Direct-to-Home satellite services continue solid growth as they compete with cable rivals

Cablevision’s Voom service will have its work cut out for it in a highly competitive market.

Last week, Hughes Electronics raised the revenue and subscriber forecasts for its satellite television unit due to popular promotions such as its National Football League package.

Hughes, based in El Segundo, Calif., said DirecTV will add 320,000 subscribers in the third quarter and about 1.05 million for the year. It had previously estimated adding 900,000 subscribers for the year.

The company said “churn”—a measure of how many subscribers cancel satellite service—remained low, at about 1.6 percent per month.

Meanwhile, EchoStar Communications in Littleton, Colo., DirecTV’s chief competitor, said that its DISH Network has sold its one millionth digital video recorder (DVR). DISH’s Video-On-Demand DVR service allows viewers to skip recorded TV commercials, record up to 100 hours of programming without videotape, pause live TV, perform slow-motion instant replays, and use four speeds of fast forward and fast reverse.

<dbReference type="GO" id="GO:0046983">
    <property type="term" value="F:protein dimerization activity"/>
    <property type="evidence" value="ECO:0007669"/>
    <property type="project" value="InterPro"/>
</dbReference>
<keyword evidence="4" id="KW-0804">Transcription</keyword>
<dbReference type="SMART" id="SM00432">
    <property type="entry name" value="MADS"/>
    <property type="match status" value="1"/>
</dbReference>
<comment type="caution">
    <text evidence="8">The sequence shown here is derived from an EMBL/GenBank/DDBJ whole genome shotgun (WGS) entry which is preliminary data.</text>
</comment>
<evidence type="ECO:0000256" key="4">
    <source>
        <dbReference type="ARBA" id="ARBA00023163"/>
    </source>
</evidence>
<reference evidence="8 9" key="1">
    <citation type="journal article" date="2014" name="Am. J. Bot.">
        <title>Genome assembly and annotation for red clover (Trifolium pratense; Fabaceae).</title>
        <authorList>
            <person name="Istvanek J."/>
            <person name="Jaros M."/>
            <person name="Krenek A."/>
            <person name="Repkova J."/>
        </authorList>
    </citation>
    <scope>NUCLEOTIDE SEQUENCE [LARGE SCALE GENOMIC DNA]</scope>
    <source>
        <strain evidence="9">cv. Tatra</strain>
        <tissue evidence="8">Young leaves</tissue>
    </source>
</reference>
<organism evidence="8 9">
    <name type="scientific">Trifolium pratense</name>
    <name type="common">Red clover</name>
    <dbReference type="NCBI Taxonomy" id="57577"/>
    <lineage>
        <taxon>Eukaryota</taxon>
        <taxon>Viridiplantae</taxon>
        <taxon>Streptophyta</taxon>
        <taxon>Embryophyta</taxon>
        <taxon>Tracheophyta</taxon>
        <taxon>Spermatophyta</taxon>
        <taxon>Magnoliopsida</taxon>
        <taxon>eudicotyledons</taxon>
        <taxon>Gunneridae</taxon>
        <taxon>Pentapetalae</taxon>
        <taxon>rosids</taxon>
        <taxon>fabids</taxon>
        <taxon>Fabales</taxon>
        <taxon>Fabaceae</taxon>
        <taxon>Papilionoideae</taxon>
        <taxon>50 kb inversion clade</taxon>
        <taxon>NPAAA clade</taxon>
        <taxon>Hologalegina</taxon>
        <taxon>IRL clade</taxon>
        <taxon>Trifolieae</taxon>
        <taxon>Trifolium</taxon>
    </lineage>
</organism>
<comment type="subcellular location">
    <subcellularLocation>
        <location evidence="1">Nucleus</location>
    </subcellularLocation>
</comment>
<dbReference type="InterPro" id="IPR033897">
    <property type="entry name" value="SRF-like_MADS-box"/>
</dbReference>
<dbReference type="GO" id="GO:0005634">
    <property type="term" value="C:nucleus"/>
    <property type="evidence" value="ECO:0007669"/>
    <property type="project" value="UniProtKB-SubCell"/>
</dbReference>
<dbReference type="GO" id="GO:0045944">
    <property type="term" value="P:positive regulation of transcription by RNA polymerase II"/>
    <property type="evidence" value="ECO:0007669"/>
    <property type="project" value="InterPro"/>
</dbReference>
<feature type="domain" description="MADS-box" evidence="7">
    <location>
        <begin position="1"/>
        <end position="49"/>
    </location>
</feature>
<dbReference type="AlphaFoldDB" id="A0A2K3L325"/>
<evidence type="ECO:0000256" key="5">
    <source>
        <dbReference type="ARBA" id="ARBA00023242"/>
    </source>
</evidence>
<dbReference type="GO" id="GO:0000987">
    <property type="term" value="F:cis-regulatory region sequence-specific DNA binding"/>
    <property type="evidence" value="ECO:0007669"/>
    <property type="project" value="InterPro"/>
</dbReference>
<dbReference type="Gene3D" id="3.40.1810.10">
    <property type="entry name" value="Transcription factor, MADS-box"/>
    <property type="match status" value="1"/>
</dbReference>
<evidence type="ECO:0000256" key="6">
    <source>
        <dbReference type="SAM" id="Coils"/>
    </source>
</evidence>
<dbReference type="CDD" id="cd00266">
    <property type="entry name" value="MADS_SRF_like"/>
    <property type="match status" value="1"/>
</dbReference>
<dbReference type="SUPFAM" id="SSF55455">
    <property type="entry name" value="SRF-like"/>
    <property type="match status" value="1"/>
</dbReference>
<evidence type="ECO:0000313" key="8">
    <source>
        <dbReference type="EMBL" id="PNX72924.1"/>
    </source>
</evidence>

The results demonstrate that satellite television continues to be successful at siphoning customers from the nation’s cable providers, which have been rolling out digital services over the past year in a bid to attract new subscribers.

DirecTV’s exclusive package of weekly NFL games, known as “Sunday Ticket,” has helped draw cable subscribers to its satellite service. DISH Network, on the other hand, has become the largest DVR provider in the nation, competing head-on with cable’s new video-on-demand services.

With some 11.5 million subscribers, DirecTV is still the leading U.S. satellite service. The DISH network follows with about nine million customers.

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